The stunning Sally Moser, TJ (5), Hannah (2) and Zechariah (7 months). Sally also has two angel babies the first lost in November 2007 and the second in July 2009.
Sally comes from a large blended family and it never occurred to her that a woman couldn't have a baby. Infertility was not in her vocabulary. She and her husband knew they wanted children even before they got married, so they started trying right away. They got married in 2005 and her husband left for basic training soon after, so there was a full year they couldn't try. Sally educated herself about infertility and they eventually went to a reproductive endocrinologist who diagnosed them with unexplained infertility. There was nothing more frustrating than not having an answer.
Sally's husband deployed to Iraq in 2007, came home for R&R and she got pregnant. She had a positive test on a Friday, called her husband on his phone in Iraq and told him she was pregnant but there was something in her heart that told her it wasn't going to happen. A week later she started to feel poorly and was in so much pain. She crawled across the hallway and had her neighbor who was 8 months pregnant take her to the ER on base. As a dependent of a solider she wasn't a priority. Everyone who came in uniform went before her and she sat there bleeding alone. She was given a pregnancy test that they couldn't interpret, was prepped for a pelvic exam and left there for 8 hours. She didn't know what to do and lay there until she couldn't possibly lay there anymore. When she got up and went to the nurses station only to learn that the doctor had left three hours prior, they forgot she was there. They sent her home telling her she was miscarrying and there was nothing they could do. That night she wrote in her journal pleading to God for her baby. Sally's friend took her back to the hospital and this time right to the OB floor and refused to leave until she was seen. It turned out Sally had an ectopic pregnancy in her fallopian tube. To her, she was losing a baby but the doctors kept saying she had a mass of trophoblastic cells which was really painful. They gave her injections to help clear the pregnancy.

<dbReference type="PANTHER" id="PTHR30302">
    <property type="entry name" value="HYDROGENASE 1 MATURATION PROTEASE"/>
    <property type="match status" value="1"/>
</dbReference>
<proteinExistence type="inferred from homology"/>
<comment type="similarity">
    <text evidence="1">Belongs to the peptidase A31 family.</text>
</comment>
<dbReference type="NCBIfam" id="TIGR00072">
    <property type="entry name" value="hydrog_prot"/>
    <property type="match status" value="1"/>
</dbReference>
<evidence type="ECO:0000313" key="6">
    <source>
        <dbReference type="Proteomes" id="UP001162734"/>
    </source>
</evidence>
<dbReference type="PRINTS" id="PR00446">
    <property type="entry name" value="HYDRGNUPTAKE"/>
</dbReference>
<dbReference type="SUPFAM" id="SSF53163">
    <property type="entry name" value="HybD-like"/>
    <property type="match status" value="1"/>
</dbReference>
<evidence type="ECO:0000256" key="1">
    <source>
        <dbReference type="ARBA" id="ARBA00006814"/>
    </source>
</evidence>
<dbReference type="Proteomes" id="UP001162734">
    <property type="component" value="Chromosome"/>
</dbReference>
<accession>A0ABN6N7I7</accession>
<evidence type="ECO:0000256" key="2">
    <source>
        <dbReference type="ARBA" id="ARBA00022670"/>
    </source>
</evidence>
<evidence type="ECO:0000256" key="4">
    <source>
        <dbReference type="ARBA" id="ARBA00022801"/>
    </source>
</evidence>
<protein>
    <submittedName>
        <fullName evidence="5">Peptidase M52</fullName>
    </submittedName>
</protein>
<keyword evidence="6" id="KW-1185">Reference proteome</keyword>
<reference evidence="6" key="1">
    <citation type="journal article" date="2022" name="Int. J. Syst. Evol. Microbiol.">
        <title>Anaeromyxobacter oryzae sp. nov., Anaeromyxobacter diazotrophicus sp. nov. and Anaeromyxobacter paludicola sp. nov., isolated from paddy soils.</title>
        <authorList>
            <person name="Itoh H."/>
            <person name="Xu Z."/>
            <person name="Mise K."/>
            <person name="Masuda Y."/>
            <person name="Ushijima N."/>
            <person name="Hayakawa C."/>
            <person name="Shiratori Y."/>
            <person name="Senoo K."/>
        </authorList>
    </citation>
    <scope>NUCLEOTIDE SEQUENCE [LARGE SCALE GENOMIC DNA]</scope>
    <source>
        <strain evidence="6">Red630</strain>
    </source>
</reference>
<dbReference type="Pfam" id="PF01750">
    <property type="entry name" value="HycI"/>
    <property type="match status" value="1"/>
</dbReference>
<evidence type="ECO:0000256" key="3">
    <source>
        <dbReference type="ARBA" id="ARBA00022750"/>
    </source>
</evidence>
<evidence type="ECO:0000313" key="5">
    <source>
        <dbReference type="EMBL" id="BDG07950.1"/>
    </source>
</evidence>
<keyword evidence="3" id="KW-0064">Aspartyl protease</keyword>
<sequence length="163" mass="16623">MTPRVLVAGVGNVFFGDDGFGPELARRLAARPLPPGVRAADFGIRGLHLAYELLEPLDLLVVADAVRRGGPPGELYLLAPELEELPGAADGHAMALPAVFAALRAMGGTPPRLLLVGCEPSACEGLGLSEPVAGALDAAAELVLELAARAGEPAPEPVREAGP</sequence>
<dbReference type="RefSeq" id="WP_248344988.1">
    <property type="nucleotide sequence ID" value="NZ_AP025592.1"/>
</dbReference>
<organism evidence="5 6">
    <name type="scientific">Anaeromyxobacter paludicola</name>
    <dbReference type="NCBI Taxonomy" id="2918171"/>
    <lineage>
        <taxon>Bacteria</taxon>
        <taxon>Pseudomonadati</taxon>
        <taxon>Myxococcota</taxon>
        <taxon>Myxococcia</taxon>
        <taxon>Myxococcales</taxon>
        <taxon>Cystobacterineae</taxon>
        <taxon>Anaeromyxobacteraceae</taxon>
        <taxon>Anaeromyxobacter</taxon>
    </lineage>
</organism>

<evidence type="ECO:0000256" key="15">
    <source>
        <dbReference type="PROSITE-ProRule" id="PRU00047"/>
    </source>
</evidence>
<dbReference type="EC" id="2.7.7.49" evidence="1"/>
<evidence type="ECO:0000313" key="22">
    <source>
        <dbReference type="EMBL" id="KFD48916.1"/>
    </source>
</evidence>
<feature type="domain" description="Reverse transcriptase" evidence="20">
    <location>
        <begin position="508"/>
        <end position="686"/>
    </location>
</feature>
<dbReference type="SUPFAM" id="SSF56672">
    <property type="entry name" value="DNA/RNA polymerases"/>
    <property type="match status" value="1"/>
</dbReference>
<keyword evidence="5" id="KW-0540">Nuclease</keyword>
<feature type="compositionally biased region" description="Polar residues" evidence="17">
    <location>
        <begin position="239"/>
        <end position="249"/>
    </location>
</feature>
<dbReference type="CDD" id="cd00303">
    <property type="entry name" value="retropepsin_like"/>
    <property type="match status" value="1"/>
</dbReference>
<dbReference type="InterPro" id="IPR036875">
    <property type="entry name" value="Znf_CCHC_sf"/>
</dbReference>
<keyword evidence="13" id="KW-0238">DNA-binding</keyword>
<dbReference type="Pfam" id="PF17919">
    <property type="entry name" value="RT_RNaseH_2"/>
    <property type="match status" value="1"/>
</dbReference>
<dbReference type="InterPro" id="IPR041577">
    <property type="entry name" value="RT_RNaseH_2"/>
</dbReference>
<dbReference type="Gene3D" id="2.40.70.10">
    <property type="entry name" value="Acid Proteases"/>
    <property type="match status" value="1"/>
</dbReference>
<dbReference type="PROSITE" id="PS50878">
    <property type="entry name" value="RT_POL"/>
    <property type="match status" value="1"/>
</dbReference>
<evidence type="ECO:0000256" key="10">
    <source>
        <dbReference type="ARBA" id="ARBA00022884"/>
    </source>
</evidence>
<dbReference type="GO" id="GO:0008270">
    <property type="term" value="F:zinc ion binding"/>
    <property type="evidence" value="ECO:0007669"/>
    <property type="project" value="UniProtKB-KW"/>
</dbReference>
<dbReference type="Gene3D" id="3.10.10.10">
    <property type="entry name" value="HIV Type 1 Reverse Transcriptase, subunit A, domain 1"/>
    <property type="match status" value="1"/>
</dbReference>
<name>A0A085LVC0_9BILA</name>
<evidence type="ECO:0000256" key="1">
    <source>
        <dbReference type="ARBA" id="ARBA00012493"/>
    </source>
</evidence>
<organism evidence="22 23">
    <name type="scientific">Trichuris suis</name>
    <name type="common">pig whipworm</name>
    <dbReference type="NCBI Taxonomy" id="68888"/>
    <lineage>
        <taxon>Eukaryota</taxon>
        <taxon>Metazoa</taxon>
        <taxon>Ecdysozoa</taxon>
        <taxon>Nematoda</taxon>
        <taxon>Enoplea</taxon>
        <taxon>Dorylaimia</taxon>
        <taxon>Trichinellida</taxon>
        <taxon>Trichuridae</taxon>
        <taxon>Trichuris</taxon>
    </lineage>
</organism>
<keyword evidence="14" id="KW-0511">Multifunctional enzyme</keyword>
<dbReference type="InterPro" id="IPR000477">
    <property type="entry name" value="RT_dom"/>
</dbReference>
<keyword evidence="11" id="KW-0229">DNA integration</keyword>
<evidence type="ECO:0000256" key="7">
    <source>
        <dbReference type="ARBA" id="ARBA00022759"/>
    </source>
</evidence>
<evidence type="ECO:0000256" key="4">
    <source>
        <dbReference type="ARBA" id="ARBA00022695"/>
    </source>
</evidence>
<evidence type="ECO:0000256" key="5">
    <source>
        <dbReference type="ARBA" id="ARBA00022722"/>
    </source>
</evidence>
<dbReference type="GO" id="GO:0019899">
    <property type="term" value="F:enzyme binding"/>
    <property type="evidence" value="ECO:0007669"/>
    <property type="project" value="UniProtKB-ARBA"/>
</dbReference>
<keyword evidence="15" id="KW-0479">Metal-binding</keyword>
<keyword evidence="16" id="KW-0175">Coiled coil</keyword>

It had taken years for Sally to even get that far and she was devastated. Her husband redeployed and they moved to Germany. She began to see a German doctor who flushed her tubes and discovered she had scar tissue that was adhering intestinal matter to her fallopian tubes. He called it an easy fix and cleared it all out. Soon after, Sally conceived again but learned it was a partial molar pregnancy. There was an embryo that had been overtaken by cancer cells but never turned into cancer. She was numb, cried and grieved and couldn't believe it was happening again. She told her husband she didn't want to have a baby, she couldn't do it.
Struggling as an Army wife dealing with infertility was very difficult. Everyone around her was pregnant at the same time as their husbands were home between deployments and she was not. It was hard to not be a part of that. She had to have a D&C on the mother and baby ward which was excruciating but the German doctor told her to give herself a month and promised she would get pregnant again. About 6 weeks later she took a pregnancy test and was angry. It was positive and she thought they had missed something and she was having residual hormones. They went in to the doctor 2 or 3 weeks later and asked for an ultrasound due to her history. They looked and amazingly, saw a little heartbeat.